Tag Archives: book reviews

Book Review: Alien (Out Of the Shadows) by Tim Lebbon

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Okay, so I’ve read this new Alien series from Titan Books completely arse-about-face. I started with the middle one in the trilogy, James A. Moore’s Sea of Sorrows, and then moved onto the third instalment, Christopher Golden’s River Of Pain. And here I am now reviewing the first in the series, Tim Lebbon’s Out of The Shadows. It doesn’t matter, of course, as while they’re all billed as being somewhat connected, they’re not – each is a self-contained story. In fact, the only thing they share in common is the fact that, at least when released, they were sold to the readers as canonical. And that’s very important because, having read all three now, for me the most striking thing about them is how authentic they feel. As I said in my review of Sea of Sorrows, that alone does set them apart from some of the earlier tie-in-novels (ALIEN HARVEST by Robert Sheckley, I’m looking at you) which, while perhaps entertaining in their own right, have felt nothing like the movies.

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Book Review: Caliban’s War by James S.A. Corey

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The second book in the Expanse series of space opera goodness by James SA Corey (the pen name for co-authors Daniel Abraham and Ty Franck), Caliban’s War continues the exploits of likely lad, Jim Holden, and his crew of misfits as they wreak merry carnage across the galaxy. Since the first book, things have become even more volatile, with Earth and Mars going to war and Venus quietly breeding a cross between Ridley Scott’s Alien and George Romero’s zombies. Meanwhile, Holden finds himself wham bam in the middle of it all with a trigger-happy Martian marine, potty-mouthed UN official and wiry little botanist who just wants to find his daughter.

I love these books because they don’t feel like books: it feels more like watching a TV series than reading. And, like all the best TV out there, I just wanted to bomb my way through it all in one sitting.

In short, this is some of the best sci-fi I’ve ever read. If you’re not onboard with this series already, remedy that right now.

BUY NOW FROM:

Amazon UK / Amazon US

 

book review: dead street by Mickey spillane

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I’m a HUGE fan of pulp fiction and of Hard Case Crime in particular. I’ve read and reviewed books by Donald E. Westlake, Christa Faust, Richard Aleas, Lawrence Block, Jack Clark and more. My own writing is greatly influenced by pulp and noir: I’ve often described my zombie novel FLU as noir with zombies and in his review of my most recent novel, PLASTIC JESUS, fellow genre hack, David Moody said: ‘it’s as if the cast of a hard-boiled crime novel had simply been picked up and dropped into Wayne’s future nightmare.’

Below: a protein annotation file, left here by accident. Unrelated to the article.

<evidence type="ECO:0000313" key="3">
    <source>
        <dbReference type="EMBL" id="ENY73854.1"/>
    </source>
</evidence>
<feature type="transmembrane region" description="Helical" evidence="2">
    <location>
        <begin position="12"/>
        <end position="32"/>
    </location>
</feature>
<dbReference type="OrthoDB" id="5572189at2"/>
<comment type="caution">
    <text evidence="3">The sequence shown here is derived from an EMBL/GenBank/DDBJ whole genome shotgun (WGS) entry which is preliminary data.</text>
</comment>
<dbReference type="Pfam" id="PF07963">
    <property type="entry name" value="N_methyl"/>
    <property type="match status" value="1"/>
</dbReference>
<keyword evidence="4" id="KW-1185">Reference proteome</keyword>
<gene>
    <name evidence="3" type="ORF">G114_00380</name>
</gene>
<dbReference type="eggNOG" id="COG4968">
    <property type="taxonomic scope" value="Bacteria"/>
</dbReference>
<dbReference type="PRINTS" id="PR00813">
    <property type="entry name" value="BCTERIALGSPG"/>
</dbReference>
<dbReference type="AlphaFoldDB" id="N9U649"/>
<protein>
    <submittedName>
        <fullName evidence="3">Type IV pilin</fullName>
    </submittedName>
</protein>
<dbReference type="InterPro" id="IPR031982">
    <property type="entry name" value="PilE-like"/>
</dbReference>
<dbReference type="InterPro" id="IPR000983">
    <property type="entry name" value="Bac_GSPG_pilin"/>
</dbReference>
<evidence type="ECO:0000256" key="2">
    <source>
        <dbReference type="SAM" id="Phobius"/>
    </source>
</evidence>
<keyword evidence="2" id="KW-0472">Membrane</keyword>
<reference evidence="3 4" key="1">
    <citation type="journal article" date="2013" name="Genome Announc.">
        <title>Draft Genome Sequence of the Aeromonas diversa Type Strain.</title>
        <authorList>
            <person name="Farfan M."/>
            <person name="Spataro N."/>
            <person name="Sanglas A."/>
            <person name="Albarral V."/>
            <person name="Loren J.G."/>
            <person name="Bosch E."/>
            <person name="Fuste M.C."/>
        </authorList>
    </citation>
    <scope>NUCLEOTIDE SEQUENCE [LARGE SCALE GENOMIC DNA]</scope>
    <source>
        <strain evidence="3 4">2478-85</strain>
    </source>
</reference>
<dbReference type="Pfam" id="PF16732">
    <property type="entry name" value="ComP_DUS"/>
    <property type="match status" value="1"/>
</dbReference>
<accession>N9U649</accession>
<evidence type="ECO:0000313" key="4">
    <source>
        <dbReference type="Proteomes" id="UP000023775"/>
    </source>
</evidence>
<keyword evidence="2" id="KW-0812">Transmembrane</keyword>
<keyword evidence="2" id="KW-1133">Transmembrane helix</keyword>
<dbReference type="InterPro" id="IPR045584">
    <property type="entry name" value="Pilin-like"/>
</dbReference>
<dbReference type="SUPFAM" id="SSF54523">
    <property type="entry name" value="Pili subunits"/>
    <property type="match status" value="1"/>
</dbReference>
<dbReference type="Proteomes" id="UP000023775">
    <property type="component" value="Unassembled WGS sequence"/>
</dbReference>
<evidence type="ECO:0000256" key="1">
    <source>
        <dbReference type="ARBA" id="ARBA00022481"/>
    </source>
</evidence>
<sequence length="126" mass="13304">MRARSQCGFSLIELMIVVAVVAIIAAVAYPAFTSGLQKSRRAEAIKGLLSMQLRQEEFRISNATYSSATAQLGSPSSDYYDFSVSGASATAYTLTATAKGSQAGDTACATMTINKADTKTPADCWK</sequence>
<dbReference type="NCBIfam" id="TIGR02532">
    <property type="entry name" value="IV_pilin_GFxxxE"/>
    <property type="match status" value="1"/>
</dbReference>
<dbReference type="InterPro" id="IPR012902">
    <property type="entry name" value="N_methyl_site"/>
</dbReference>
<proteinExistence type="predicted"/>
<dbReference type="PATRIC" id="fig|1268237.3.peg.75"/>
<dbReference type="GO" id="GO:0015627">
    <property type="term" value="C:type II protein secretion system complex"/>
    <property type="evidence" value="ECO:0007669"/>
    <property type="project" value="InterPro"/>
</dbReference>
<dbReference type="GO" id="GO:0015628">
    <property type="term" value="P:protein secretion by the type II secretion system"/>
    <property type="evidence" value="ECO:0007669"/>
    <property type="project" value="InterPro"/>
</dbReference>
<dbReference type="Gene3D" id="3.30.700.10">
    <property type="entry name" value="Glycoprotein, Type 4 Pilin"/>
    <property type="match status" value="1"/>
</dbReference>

That all said, there are still many classic pulp novels and writers that I had yet to read. Mickey Spillane, for one.

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The Pulp Review: KRIMSON by Thomas Emson

THE BLURB:

The vampires’ grip on London and the rest of Britain strengthens. Their human allies force themselves into positions of power. Even Downing Street is occupied by the Nebuchadnezzars, the undead’s mortal watchmen. But a small band of Britons continues the fight. And with Jake Lawton leading them, there is always a glimmer of hope for humanity…

 

THE REVIEW:

KRIMSON is the second part of Thomas Emson’s VAMPIRE TRINITY series and the sequel to 2009’s SKARLET. Ex-squaddie Jake Lawton returns, now something of a Robin-Hood-like character, loved by the poor and marginalised, hated by the ruling classes – or Nebuchadnezzars, as they’re known as.

The supporting cast is international: joining our survivors from the first book are a motley crew of Eastern European pit fighters and Chinese immigrants, pushed to make a stand against the ever growing vampire hordes as the English scurry in fear. And just about everyone stands out. Emson has a keen eye for detail and uses it to quickly set one character apart from another, even with minor players.

Style-wise, this is a thriller. Emson doesn’t hold back. The story blasts off the first page and never stops for breath. The proses is as stripped back as ever, so sharp that you might very well cut your fingers while reading. There’s even more of a cinematic quality than before; you can practically hear the swelling strings as you read, tension building to crescendo in true Hollywood blockbuster style.

Like its predecessor, KRIMSON is a cracking read. If you like your vamps dirty and sparkle-free, and your writing pulpy, Emson will see you right.

KRIMSON is available now through Snowbooks.

Visit Thomas online at his official website or facebook fan page.